Summary of District of Columbia's Foreclosure Laws

Related Ads

Need Professional Help? Talk to a Lawyer

Enter Your Zip Code to Connect with a Lawyer Serving Your Area

searchbox small

If you are facing foreclosure in D.C, it’s important to understand some of the basics, including:

  • the most common type of foreclosure procedure (judicial v. nonjudicial) used in D.C.
  • how much time you have to respond
  • your rights and protections in the process, and
  • what happens afterwards (for example, whether you’ll be liable for a deficiency judgment).

Below we have outlined some of the most important features of D.C. foreclosure law. Keep in mind that this is just a summary; we’ve included statute citations so you can get more details from the laws themselves. And be sure to check out Nolo’s extensive Foreclosure section, where you can find information about all aspects of foreclosure, definitions of foreclosure terms (like redemption and reinstatement), and options to avoid foreclosure.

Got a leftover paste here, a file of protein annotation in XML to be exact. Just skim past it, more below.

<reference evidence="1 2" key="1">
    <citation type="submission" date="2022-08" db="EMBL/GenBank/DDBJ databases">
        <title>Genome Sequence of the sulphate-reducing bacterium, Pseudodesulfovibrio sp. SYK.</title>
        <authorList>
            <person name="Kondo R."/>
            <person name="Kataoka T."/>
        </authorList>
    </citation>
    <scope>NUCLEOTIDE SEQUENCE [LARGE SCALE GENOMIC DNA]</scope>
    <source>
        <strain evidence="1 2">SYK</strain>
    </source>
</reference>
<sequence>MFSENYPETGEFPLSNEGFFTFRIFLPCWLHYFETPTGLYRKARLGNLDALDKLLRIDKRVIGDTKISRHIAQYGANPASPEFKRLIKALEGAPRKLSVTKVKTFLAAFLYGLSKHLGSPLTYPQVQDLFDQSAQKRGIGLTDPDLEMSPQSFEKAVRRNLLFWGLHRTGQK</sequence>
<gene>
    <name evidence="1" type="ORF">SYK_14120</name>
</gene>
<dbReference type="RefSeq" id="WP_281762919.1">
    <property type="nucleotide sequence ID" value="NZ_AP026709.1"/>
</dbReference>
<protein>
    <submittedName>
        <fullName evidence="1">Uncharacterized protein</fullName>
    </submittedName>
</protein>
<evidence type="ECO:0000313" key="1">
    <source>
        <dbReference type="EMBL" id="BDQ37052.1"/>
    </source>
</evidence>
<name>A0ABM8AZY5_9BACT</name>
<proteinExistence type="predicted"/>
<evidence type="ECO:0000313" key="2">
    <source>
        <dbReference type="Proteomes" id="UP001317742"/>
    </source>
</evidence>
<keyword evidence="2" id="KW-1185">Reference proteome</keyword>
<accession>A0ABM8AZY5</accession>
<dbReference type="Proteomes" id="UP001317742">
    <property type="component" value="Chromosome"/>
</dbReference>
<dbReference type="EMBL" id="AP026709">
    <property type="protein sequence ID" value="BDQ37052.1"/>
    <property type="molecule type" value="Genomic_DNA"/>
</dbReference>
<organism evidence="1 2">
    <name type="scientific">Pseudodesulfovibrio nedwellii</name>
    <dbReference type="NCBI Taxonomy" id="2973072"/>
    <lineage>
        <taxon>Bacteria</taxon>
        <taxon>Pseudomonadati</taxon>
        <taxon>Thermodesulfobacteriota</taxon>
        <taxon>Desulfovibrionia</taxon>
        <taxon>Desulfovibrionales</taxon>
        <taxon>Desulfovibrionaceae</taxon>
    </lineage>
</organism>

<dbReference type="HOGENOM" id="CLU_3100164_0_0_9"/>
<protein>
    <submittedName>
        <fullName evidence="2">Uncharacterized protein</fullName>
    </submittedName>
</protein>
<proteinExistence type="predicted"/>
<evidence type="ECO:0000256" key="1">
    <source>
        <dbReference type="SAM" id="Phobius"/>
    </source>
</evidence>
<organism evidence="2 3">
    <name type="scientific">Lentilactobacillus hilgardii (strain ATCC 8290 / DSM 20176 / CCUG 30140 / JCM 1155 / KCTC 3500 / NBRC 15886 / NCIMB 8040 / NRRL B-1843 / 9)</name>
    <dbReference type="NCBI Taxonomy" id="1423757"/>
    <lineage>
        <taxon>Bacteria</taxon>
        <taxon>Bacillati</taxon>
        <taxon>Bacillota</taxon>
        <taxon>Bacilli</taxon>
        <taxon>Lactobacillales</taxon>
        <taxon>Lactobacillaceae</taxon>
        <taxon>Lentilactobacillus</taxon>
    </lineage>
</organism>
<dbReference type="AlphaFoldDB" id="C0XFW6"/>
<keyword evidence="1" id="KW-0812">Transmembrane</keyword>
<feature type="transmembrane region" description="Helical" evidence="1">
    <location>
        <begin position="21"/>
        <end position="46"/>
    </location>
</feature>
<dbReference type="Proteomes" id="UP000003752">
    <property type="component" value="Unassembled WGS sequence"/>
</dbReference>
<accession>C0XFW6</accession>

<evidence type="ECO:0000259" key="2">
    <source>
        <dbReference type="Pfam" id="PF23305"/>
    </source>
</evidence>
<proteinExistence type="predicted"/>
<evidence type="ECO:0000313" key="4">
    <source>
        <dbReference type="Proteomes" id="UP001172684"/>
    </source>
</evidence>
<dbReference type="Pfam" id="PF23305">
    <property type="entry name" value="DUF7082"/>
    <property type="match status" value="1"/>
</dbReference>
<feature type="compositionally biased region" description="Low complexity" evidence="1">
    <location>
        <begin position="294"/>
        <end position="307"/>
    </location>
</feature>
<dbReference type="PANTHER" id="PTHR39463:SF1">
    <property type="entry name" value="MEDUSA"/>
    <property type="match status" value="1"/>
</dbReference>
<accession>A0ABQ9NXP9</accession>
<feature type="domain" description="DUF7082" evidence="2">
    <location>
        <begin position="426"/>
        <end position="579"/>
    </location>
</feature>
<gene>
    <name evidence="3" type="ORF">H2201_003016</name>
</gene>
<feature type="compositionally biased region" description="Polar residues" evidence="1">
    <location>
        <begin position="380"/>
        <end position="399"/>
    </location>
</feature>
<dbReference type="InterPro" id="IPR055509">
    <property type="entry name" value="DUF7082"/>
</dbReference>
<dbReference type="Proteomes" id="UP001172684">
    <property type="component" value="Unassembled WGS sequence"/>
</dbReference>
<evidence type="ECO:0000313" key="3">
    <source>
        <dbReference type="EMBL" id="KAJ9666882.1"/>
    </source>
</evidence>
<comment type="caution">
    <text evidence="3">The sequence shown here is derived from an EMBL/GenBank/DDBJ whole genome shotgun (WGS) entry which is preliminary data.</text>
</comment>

State Rule

Most common type of foreclosure process

Nonjudicial under power of sale in deed of trust

Time to respond

Before sale, foreclosing party must mail a notice of default and a 30-day notice of the intention to foreclose (including sale information) to homeowner and send a copy of the notice to the mayor. The 30-day period begins when the mayor receives notice. The notice of default must provide information about availability of mediation, and sale of the premises may be delayed until after period for mediation, if elected, passes.

Reinstatement of loan before sale

Available up to five days before the sale, once in two consecutive years

Redemption after sale

Not available

Special protections for foreclosures involving high-cost mortgages


Special state protections for service members


Deficiency judgments

May be obtained by filing a lawsuit

Cash exempted in bankruptcy

About $12,725 for one person, $25,450 for a married couple under federal bankruptcy exemptions; up to $8,925 under the D.C. bankruptcy exemptions

Notice to leave after house is sold

A summons must be served seven days before trial regarding possession.

Foreclosure statute

D.C. Code Ann. §§ 42-815, 42-816

Updated by: , Contributing Editor

Talk to a Lawyer

Start here to find foreclosure lawyers near you.
how it works 1
Briefly tell us about your case
how it works 2
Provide your contact information
how it works 1
Choose attorneys to contact you